The spirit of the late Carrie Fisher could be felt throughout the galaxy far, far away at the Los Angeles premiere of “Star Wars: The Last Jedi” Saturday night.
“I want to dedicate tonight to Carrie, who is up there right now flipping me the bird,” writer-director Rian Johnson said onstage alongside stars of the film including Daisy Ridley, John Boyega, Lupita Nyong’o, Mark Hamill and Adam Driver, composer John Williams and Lucasfilm’s Kathleen Kennedy.
He urged the packed house at the Shrine Auditorium to “have a blast tonight for Carrie.”
Saturday night’s highly anticipated world premiere of “Star Wars: The Last Jedi” was the talk of the Twitterverse last night with those privileged enough to see it taking to social media to share their thoughts.
Los Angeles Times reporter Jen Yamato called it “beautifully human, populist, funny and surprising.” Actress Tessa Thompson and director Ava DuVernay agreed.
#StarWars: The Last Jedi is so beautifully human, populist, funny, and surprising. I cried when one POC heroine got her moment because films like these leave their mark on entire generations -- and representation matters
DuVernay also tweeted her appreciation of the film’s director, Rian Johnson. “The last 40 minutes had me on the edge of my seat in every moment,” she wrote.
"Do. Or do not. There is no try." Bravo, @RianJohnson. You did that! The last 40 minutes had me on the edge of my seat in every moment. Superb storytelling. Exceptional design. I laughed. I cheered. A total joy-ride through the galaxy. So fun. #StarWarspic.twitter.com/u4h4XsdzZA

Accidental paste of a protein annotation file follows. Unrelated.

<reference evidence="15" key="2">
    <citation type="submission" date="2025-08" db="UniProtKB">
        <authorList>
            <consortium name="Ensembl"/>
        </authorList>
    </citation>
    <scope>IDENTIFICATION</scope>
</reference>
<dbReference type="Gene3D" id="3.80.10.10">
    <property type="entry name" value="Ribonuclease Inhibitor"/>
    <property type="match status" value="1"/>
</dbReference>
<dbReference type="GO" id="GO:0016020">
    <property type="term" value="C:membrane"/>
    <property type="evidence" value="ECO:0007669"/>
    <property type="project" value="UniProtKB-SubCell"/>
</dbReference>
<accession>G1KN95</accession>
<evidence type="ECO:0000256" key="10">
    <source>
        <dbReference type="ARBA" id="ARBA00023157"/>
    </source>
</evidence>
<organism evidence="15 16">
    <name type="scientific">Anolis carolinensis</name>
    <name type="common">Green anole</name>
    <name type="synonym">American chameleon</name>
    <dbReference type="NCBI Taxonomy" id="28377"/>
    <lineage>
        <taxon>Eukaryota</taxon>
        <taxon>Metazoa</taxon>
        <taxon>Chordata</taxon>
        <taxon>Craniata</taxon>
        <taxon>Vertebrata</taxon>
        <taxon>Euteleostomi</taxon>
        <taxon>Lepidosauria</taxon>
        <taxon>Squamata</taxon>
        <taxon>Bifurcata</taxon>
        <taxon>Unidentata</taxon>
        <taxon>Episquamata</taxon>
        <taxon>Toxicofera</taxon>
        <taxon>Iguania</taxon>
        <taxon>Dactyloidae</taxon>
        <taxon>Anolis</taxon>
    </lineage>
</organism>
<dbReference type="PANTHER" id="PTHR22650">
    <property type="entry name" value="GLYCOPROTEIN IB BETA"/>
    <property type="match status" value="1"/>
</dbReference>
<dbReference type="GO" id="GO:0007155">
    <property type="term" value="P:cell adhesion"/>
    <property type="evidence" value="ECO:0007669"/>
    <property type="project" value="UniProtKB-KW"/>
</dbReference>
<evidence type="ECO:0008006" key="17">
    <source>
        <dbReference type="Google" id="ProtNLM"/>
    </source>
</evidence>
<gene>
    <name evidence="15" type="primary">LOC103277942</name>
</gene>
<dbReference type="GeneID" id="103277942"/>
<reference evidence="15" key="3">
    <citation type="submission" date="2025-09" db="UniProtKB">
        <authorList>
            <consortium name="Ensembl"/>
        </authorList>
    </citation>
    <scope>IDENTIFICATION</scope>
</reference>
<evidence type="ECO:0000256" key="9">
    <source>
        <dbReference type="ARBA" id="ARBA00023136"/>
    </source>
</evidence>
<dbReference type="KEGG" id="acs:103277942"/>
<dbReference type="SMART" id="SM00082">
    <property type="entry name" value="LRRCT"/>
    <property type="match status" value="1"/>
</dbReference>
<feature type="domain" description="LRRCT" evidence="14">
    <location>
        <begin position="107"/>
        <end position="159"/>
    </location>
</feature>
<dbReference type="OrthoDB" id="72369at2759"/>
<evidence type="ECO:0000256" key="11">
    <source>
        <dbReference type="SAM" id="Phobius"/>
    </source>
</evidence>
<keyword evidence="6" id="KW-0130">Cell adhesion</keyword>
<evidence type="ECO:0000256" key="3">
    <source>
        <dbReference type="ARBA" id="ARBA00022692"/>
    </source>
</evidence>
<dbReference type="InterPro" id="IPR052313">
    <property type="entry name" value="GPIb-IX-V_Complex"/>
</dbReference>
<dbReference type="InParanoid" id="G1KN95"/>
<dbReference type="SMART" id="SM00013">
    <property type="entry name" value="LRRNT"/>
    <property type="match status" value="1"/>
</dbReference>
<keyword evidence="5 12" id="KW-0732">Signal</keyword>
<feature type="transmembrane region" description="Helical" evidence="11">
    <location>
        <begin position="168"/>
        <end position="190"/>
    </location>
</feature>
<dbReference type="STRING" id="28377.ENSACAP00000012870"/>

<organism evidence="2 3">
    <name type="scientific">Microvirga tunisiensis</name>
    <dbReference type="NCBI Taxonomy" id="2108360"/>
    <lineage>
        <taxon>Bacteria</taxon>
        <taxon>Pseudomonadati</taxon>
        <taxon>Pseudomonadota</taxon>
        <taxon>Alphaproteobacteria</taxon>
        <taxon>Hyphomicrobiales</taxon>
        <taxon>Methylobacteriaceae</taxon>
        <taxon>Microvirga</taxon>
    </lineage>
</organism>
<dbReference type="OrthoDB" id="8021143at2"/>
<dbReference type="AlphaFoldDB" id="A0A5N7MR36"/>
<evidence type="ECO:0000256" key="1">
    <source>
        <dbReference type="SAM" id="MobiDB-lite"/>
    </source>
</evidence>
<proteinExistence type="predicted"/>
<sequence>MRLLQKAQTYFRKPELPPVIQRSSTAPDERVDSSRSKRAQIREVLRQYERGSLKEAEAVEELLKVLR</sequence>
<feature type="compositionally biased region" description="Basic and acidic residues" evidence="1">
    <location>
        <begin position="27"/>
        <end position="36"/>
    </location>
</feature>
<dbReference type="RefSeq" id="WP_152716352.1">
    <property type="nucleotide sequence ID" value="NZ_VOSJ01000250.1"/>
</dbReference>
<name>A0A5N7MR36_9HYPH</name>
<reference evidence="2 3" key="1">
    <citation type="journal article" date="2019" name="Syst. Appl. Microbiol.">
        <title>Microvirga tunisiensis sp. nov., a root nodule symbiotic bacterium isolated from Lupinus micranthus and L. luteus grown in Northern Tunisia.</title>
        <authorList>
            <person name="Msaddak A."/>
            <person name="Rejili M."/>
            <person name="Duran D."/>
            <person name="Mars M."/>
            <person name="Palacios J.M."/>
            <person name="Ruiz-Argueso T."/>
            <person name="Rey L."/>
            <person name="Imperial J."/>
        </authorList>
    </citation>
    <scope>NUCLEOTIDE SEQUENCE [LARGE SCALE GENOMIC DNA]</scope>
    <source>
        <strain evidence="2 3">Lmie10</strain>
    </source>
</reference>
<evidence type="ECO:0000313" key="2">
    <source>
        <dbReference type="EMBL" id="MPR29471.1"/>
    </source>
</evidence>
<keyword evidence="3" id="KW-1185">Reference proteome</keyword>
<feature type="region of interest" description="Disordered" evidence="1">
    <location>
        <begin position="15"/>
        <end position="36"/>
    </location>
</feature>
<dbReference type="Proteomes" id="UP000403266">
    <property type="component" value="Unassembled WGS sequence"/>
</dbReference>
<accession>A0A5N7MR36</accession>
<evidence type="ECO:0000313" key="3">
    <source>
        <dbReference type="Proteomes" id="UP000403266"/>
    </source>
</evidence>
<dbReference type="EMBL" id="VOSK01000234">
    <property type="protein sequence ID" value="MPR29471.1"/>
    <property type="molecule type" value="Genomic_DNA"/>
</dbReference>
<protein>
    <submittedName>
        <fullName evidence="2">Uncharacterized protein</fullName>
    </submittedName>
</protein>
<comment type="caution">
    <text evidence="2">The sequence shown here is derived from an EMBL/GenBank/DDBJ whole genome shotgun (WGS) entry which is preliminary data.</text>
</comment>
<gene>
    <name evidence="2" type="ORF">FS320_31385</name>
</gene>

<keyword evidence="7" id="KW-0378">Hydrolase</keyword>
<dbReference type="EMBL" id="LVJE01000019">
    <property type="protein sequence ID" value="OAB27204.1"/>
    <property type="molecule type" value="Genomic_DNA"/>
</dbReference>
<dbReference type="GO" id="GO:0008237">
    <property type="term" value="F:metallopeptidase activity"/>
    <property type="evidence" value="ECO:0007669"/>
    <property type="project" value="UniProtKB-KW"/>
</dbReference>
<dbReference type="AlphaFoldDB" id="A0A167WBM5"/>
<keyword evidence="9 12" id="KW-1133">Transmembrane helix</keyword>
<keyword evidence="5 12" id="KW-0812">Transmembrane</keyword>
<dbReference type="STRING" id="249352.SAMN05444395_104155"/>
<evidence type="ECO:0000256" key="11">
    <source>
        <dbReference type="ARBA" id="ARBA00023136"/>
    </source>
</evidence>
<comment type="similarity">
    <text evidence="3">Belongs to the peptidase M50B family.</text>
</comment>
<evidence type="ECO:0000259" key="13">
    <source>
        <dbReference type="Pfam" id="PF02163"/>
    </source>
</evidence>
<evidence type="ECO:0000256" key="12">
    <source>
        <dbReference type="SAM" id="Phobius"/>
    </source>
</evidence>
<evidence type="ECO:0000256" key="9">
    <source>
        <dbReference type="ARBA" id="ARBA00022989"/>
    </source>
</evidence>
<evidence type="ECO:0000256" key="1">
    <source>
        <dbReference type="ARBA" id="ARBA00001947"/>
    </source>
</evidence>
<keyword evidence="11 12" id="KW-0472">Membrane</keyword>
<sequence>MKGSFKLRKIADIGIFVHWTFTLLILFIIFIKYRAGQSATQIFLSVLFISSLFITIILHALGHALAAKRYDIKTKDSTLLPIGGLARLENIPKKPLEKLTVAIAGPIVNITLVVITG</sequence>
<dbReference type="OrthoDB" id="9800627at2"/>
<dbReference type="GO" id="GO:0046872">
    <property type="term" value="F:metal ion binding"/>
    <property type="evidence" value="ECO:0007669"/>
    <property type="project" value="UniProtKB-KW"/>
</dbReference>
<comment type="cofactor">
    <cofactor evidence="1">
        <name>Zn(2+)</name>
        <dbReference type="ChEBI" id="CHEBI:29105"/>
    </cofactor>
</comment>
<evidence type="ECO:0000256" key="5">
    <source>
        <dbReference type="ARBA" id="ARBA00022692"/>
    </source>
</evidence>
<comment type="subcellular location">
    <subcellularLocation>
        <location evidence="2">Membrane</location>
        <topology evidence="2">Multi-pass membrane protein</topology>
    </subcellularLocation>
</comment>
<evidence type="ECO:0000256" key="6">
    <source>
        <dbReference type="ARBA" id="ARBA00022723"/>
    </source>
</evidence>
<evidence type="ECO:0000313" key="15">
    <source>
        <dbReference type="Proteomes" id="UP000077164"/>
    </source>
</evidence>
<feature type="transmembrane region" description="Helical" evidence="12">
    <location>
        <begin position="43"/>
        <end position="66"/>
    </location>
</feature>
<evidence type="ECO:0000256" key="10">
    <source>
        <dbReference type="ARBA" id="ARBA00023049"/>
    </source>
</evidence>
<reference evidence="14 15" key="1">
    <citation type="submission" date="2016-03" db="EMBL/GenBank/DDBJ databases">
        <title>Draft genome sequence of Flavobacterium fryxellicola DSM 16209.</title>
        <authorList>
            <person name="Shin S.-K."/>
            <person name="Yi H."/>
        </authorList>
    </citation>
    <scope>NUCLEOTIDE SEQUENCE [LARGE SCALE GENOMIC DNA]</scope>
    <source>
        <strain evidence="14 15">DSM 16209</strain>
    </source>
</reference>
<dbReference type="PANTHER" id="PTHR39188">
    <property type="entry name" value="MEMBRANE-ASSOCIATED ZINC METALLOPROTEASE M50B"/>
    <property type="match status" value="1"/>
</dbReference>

People seem to assume that anyone who'd do a four-hour film of ‘Hamlet’ must be a heavyweight intellectual, incapable of enjoying life. In fact, the thing I showed the greatest facility for in drama school was comedy, and when I left school I felt that unless I made an effort, I'd spend the rest of my life in sitcoms.
“Saturday Night Live” wasted little time in answering whether the show would address the controversy surrounding one of its own, former cast member and writer Al Franken, who resigned from the U.S. Senate last week after allegations of inappropriate behavior.
In the show’s cold open, Kenan Thompson played a department store Santa dealing with some politically attuned kids for a sketch that echoed aspects of Franken’s resignation speech.
After asking for a few gifts, the first child had a simple question for Santa: “What did Al Franken do?” After some stammering, Santa tried pushing the question off to an elf (Kate McKinnon), who didn’t appreciate being called Sugar Plum. “In this climate, can you just call me Amy?”
A shadowy figure visits the grave of Peter Parker — and that shadowy figure is … Spider-Man? That’s the story of Spider-Man according to the first trailer for “Spider-Man: Into the Spider-Verse,” the upcoming animated feature from Sony Pictures.
Inspired by the 2011 comic book “Ultimate Fallout: Spider-Man No More,” Parker has died and another man, Miles Morales, has assumed the Spidey mask. The short trailer gives viewers a peek behind that mask.